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Check It Out

Courier Article by Kate Linderman
Saturday, September 20, 2009

Parenting Books Offer Advice, Humor, Humility

This time of year, it seems like I barely have enough time to get my daughters up in the morning, feed them, dress them and get them to school and day care on time before heading to work myself.
       
I find that as a working mother, I am constantly beating myself up about not staying home to raise my daughters. Conversely, I know that some of my friends who stay home with their kids struggle with the isolation and social perceptions (good and bad) of being a "SAHM" (stay-at-home mom). In short, the proverbial grass is always greener on the other side.
       
I recently listened to a National Public Radio interview with author Ayelet Waldman about her new book "Bad Mother: a Chronicle of Maternal Crimes, Minor Calamities and Occasional Moments of Grace."
       
Waldeman, who is married to novelist Michael Chabon ("Wonder Boys," "The Amazing Adventures of Kavalier and Clay"), humorously but seriously explores the obsession women have with the concept of being a "bad" mother. It seems that no matter what moms do, at some point we've all felt like a bad mother. After reading it, I found myself feeling a whole lot better, and I started searching for similar new books at the library, thus continuing my foray into nonfiction "chick lit."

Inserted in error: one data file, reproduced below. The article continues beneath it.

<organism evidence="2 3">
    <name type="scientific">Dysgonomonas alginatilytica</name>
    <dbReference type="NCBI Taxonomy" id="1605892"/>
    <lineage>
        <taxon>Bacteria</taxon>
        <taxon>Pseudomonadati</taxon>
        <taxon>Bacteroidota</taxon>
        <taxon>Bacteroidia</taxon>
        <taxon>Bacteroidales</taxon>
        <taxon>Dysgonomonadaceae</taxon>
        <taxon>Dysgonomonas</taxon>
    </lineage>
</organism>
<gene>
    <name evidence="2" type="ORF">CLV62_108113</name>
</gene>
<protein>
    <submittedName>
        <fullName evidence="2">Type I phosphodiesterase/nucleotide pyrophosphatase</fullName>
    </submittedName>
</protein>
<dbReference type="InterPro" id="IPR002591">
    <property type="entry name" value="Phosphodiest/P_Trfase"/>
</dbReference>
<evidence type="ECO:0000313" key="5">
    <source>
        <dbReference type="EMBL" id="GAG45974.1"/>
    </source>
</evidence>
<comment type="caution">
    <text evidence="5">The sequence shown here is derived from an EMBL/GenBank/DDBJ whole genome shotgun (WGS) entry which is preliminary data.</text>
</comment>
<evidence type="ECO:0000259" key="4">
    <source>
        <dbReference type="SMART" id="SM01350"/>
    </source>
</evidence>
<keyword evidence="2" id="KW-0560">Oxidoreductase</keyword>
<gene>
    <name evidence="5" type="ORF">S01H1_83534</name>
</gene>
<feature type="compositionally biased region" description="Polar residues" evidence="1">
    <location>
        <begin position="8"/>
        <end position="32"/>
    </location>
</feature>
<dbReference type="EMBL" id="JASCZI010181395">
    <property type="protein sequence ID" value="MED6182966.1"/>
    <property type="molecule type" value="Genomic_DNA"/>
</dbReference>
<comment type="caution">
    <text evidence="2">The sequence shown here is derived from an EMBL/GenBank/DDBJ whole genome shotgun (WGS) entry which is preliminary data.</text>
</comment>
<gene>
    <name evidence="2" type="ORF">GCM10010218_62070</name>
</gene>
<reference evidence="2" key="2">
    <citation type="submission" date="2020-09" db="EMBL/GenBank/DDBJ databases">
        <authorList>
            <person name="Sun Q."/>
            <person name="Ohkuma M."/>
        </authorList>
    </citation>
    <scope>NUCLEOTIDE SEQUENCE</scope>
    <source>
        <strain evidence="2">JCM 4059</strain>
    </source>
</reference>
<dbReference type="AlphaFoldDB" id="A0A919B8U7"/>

Turns out, we have a robust section on parenting with humor and humility. "Afterbirth," edited by Dani Klein Modisett, is a collection of essays written by entertainers, writers and people of note - the actor Andrew McCarthy, "Saturday Night Live" alumnus Melanie Hutsell, Peter Horton ("thirtysomething") and Matthew Weiner ("Mad Men") - among others, have contributed to this entertaining collection of "stories you won't read in a parenting magazine."
       
For fun, or maybe a little empathy, try "True Mom Confessions: Real Moms Get Real" by Romi Lassally and the mothers of True
       
MomConfessions.com, a Web site where mothers can anonymously submit their true tales of parenting. This is a quick read, at times funny and at other times remarkably spot on.
       
Deborah Copaken Kogan, a former war photographer and television news producer (and contributor to "Afterbirth") has written "Hell is Other Parents and Other Tales of Maternal Combustion." Kogan gave birth at 40 to her third child, a boy whose siblings are nine and 11 years older than he is. "Hell is Other Parents" is an entertaining look at her re-emergence into the world of parenting a small child after years of absence.
       
As a New Yorker, she's gotten her fair share of unsolicited parenting advice, and she shares her experiences with other parents here.
       
So whenever you're feeling bad about your abilities as a mother, or about your role as a daughter or  a sister, pick up a fun book of essays to pop around. Chances are someone out there feels exactly the way you do, and you'll be glad you "met" them.
       
Kate Linderman is a reader's adviser for the Evansville-Vanderburgh Public Library.